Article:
With help from a few smartphone apps, you can look forward to a good night's rest and an even better morning.
Instead of using the native alarm app on your phone, Sleep Cycle alarm clock uses the phone's internal sensors to montior your movement through the night (creepy, right?) and wake you when you're in your lightest phase of sleep, within a half-hour of your desired alarm time.
Once you switch on the app, place the phone facedown on your bed (don't cover it with pillows), and the phone tracks your sleep. In addition to waking you in the morning, the app stores data on your sleep including hours slept, sleep quality and factors that contribute to a better night's rest.
The app is available for $.99 on Apple. A similar app, Sleep as Android, is available for Android users, and Sleepbot also offers similar features for both major operating systems for free.
While it has a built-in alarm, the selling point on this app is the collection of peaceful, ambient sounds and the ability to mix custom blends.
Want to go to sleep to the sounds of a thunderstorm on the beach? Done. More comfortable with a crackling fire, birds and the sounds of a river? You can do that too.
The app is available for $1.99 in the Apple iOS store.
Deep Sleep with Andrew Johnson
If the motion-senstive alarm isn't helping you feel more rested and the ambient noise hasn't helped, then perhaps what you need is a personal sleep therapist.
Enter the Deep Sleep with Andrew Johnson app. The app guides the user through "meditation intended to help you overcome insomnia and get to sleep."
The app is available for $2.99 for both Apple and Android.
Frigid U.S. weather means highest power prices since '08
Freezing temperatures gripping the eastern U.S. will result in the highest electricity prices in six years for consumers in Boston, Dallas and San Francisco.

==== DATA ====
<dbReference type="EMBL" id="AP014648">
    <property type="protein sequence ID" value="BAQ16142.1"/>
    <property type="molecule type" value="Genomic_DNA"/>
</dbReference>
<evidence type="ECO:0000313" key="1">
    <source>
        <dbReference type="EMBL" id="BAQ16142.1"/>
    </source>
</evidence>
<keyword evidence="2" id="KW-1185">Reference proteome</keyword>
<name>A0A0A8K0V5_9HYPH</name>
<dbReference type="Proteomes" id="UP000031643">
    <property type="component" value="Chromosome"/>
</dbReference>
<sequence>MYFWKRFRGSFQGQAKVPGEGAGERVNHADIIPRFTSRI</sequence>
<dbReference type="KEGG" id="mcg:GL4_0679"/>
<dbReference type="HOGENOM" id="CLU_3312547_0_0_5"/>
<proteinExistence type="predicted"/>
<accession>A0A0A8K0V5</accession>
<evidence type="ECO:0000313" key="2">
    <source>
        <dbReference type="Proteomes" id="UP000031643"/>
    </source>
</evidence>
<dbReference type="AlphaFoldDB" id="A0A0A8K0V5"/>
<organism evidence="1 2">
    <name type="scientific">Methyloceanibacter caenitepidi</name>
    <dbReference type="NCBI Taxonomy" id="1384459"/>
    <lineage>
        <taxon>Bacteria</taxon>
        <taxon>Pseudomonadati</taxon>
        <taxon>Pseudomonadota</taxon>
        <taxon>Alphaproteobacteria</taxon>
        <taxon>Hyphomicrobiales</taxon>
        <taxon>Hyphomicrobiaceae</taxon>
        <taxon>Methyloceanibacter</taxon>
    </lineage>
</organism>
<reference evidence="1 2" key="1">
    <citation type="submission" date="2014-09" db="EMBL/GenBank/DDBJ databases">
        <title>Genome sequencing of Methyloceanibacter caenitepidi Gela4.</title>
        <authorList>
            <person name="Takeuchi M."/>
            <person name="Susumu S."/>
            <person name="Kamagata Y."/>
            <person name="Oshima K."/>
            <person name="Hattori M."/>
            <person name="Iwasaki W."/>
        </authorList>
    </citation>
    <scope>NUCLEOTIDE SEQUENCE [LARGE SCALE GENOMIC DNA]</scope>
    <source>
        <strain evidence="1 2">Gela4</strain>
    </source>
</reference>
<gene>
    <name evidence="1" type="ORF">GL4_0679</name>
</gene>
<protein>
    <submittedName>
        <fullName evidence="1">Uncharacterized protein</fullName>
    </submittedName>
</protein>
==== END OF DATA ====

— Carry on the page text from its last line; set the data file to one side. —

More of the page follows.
Five things you should know about the Netflix-Comcast deal
Now Comcast and Netflix have announced that they will directly interconnect their networks, rather than having Netflix traffic flow first through a third-party network. With this, another layer of Internet architecture - interconnection and peering - is under the microscope.
Polar vortex may prove to be a powerful pesticide
The deep freeze, with arctic blasts from the polar vortex, has put invasive insects on ice in dozens of states. That includes the emerald ash borer, a pretty bug that does ugly things to ecosystems it invades.
Winter stifles pollen, but other pests can make allergies worse now
Most people don't consider allergies the cause of their coldlike symptoms in the winter, because the cause of most respiratory allergies — pollen — is usually not drifting about in cold and snowy climes. Yet some of the most common allergies are to indoor things.
Do flu shots cause runny noses?
The vaccine used in the study is similar to FluMist, of which 13 million doses were distributed in the United States this year. The work helps explain why runny noses were an occasional aftereffect of FluMist in clinical trials.
The only online dating ad you'll ever need
Wired magazine assembled a number of infographics this month of what makes for the most attractive online dating profile. It even included a list of the most appealing words men and women used in their profiles.
VIDEO: NASA discovers 'mother lode' of alien planets
NASA is announcing that by using the Kepler Space Telescope scientists have almost doubled the number of known exoplanets, including four in the habitable zone, which means the planets have mild enough temperatures to support life.
Actually, that asteroid did not nearly hit Earth
The Internet lit up with reports last week that a big rock was on a path to nearly strike the Earth on Monday night, Feb. 17. This was not true. But it made for a grabby headline. As in: "An Asteroid Will Almost Hit the Earth Tonight" (from Motherboard).
Does your insurance plan cover self-inflicted injuries?
Dealing with a suicide or attempted suicide is stressful enough. Some health plans make the experience worse by refusing to cover medical costs for injuries that are related to suicide or an attempt - even though experts say that in many cases such exclusions aren't permitted under federal law.
Dwindling Midwest high school grads spur college hunt
A waning number of high school graduates from the Midwest is sparking a college hunt for freshman applicants, with the decline being felt as far away as Harvard and Emory universities.
- More FYI... Headlines
- Frigid U.S. weather means highest power prices since '08